Hyperpop can be viewed as the antecedent to the myriad blog-microgenres of the early-mid 2010s — like if vaporwave or cloud rap had a TikTok behemoth behind it. Especially seeing as how the label has been applied by music streaming platforms as a way to corral a specific scene into one genre, it is a little difficult to classify what hyperpop is. The Wikipedia page for the genre, for instance, lists 24 genres under the “Stylistic Origins” subheading. This guide touches on hyperpop’s early years, before the genre really crystallized, and some current touches.
The PC Music collective is the standard bearer for the pop side of hyperpop — this compilation displays songs from Hannah Diamond, Danny L Harle and A.G. Cook. The highlight of the album is “Beautiful,” a shining 3 minutes of pure pop, showing hyperpop’s knack for futurism by pushing the sounds of the present to the absolute limit.
As much as PC Music Vol. 1 brought to the table, the “Vroom Vroom” EP reflects the moment where hyperpop’s mainstream potential could be realized, thanks to Charli XCX establishing a once-in-a-lifetime creative chemistry with producer SOPHIE. It was a true best-of-both worlds exchange — Charli had never sounded as confident as an artist until embracing SOPHIE’s futuristic sound, and hyperpop received its first true superstar.
As much as the gleaming pop from PC Music represents one side of hyperpop, Playboi Carti’s 2018 release, “Die Lit,” stands as a perfect influence for hyperpop’s glitchier, more trap-inflected songs. “R.I.P.” in particular, with its broken-open low end and frenzied, buzzing synths reflects what artists like 100 gecs and Saorise dream are producing today.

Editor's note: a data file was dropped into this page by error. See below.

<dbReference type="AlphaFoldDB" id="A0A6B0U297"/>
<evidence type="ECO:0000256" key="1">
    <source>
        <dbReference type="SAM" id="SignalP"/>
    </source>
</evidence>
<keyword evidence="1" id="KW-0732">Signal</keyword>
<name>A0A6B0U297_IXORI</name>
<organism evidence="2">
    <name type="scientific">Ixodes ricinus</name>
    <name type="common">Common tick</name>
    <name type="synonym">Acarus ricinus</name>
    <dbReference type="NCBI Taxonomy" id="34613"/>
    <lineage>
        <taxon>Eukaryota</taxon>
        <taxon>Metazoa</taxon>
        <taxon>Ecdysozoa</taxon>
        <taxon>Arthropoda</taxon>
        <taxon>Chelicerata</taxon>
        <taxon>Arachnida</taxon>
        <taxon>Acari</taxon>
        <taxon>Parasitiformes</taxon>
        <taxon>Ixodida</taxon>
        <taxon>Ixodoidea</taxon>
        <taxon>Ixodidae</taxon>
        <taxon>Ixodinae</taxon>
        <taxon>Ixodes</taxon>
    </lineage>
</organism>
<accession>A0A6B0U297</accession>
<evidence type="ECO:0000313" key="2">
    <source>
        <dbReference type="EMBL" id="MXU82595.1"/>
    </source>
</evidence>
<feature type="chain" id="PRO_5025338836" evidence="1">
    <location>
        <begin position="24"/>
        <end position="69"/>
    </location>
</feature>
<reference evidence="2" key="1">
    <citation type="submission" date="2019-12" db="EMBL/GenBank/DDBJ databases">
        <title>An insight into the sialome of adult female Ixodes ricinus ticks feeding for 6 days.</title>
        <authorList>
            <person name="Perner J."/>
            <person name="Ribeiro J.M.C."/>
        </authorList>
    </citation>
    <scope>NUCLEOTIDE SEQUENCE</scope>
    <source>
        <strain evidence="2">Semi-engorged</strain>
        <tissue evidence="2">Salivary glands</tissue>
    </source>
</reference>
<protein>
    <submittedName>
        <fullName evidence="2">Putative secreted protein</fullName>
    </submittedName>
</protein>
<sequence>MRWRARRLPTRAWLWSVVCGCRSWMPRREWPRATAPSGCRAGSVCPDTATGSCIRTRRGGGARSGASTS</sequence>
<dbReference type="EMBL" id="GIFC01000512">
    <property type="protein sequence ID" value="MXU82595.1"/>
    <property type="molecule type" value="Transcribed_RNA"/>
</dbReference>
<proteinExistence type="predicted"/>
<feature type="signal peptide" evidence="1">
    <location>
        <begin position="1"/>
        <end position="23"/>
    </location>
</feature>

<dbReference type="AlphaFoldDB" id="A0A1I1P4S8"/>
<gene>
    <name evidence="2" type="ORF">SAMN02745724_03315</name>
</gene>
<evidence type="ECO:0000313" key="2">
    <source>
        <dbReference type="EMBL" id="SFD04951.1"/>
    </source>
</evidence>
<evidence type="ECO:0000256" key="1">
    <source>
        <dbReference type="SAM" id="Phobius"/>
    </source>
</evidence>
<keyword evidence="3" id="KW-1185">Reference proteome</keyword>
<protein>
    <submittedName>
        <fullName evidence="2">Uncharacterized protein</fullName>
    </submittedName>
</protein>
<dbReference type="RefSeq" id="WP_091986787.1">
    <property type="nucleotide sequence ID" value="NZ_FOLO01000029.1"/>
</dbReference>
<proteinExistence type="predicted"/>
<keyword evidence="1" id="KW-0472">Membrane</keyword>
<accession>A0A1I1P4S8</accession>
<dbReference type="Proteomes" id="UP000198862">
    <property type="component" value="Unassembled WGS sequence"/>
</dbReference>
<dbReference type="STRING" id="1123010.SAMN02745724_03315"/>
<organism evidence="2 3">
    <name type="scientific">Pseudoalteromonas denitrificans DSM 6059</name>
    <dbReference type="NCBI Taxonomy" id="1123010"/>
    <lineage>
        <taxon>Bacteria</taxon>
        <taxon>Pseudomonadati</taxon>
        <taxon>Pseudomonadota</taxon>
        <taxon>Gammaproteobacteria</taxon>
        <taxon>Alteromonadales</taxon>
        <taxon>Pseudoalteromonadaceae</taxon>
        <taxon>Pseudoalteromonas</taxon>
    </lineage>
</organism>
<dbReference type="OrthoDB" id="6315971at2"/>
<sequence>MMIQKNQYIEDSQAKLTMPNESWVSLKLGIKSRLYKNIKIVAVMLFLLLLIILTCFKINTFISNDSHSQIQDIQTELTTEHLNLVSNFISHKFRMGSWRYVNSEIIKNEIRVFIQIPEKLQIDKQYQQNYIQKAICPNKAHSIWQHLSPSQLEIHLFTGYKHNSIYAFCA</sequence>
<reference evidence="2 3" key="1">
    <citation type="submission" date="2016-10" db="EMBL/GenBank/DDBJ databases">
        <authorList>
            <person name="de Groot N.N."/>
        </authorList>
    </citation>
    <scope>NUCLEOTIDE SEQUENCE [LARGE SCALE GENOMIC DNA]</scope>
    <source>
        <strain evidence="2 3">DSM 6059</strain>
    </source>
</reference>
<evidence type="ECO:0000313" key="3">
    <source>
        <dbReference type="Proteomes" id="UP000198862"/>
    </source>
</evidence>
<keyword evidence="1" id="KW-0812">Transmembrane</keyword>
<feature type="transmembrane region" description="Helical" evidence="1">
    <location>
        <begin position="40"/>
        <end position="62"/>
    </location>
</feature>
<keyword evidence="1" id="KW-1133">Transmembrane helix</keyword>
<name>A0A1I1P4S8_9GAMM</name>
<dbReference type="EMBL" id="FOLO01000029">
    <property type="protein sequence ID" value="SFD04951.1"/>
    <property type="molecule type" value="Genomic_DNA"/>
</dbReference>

When most people think of hyperpop, 100 gecs often comes to mind. It can be argued, even, that 100 gecs’ debut album “1000 gecs” coined the genre’s name to begin with after its meteoric success on streaming platforms; three months after its release, Spotify created the “Hyperpop” playlist with 100 gecs, A.G. Cook and others. “1000 gecs,” as a release, does share the kind of sonic exuberance and cartoonish surrealism as Cook’s or SOPHIE’s work but achieves it using drastically different means — instead of thinking about what pop music could sound like based off of a projected evolution of sonics, “1000 gecs” is a retrofuturist work. It imagines a future informed by the hallmarks of early-2010s pop radio-the plastic-wrapped cinder block drums, the infinite layers of supersaw synthesizers-and pushes them to their absolute limit. Even after serving as the Ur-text for legions of imitators, “1000 gecs” is still a thrilling listen.
“Glass Swords,” like “Die Lit”, serves as a key stylistic touchstone for future hyperpop releases. While ostensibly a dubstep release, its distillation of genres is what holds up the best — like most hyperpop artists today, Rustie jams as many ideas from disparate genres so long as they add to the continuous, song-after-song dopamine rush. Tonally, its frenetic maximalism is a key branching-off point for PC Music, and it still holds up even 10 years after its initial release. “Hover Traps”, in particular, displays the same kind of winking humor and into-the-red maximalism that inspires all shades of hyperpop.
Jordan Bates is a biochemistry major and a content writer and DJ for KCPR. Josie Doan is an art and design major and a designer for KCPR.